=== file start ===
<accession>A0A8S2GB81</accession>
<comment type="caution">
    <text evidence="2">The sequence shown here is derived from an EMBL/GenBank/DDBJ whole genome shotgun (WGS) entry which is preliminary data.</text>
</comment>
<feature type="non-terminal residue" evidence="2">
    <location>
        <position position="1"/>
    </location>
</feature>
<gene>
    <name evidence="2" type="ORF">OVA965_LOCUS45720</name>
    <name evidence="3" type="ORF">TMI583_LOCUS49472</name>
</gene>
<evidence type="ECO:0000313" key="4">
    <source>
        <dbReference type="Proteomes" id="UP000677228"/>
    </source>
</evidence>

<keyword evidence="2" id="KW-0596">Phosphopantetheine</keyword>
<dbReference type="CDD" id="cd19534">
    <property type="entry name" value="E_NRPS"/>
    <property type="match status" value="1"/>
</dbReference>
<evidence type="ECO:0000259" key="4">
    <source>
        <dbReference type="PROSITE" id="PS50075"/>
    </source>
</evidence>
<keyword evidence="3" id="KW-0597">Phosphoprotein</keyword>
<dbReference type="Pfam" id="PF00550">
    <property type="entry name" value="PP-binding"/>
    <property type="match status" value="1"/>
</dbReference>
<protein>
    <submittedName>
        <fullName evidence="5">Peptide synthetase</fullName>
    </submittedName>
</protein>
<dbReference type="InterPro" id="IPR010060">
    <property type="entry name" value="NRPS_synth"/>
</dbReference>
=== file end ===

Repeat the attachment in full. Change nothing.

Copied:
<accession>A0A8S2GB81</accession>
<comment type="caution">
    <text evidence="2">The sequence shown here is derived from an EMBL/GenBank/DDBJ whole genome shotgun (WGS) entry which is preliminary data.</text>
</comment>
<feature type="non-terminal residue" evidence="2">
    <location>
        <position position="1"/>
    </location>
</feature>
<gene>
    <name evidence="2" type="ORF">OVA965_LOCUS45720</name>
    <name evidence="3" type="ORF">TMI583_LOCUS49472</name>
</gene>
<evidence type="ECO:0000313" key="4">
    <source>
        <dbReference type="Proteomes" id="UP000677228"/>
    </source>
</evidence>

<keyword evidence="2" id="KW-0596">Phosphopantetheine</keyword>
<dbReference type="CDD" id="cd19534">
    <property type="entry name" value="E_NRPS"/>
    <property type="match status" value="1"/>
</dbReference>
<evidence type="ECO:0000259" key="4">
    <source>
        <dbReference type="PROSITE" id="PS50075"/>
    </source>
</evidence>
<keyword evidence="3" id="KW-0597">Phosphoprotein</keyword>
<dbReference type="Pfam" id="PF00550">
    <property type="entry name" value="PP-binding"/>
    <property type="match status" value="1"/>
</dbReference>
<protein>
    <submittedName>
        <fullName evidence="5">Peptide synthetase</fullName>
    </submittedName>
</protein>
<dbReference type="InterPro" id="IPR010060">
    <property type="entry name" value="NRPS_synth"/>
</dbReference>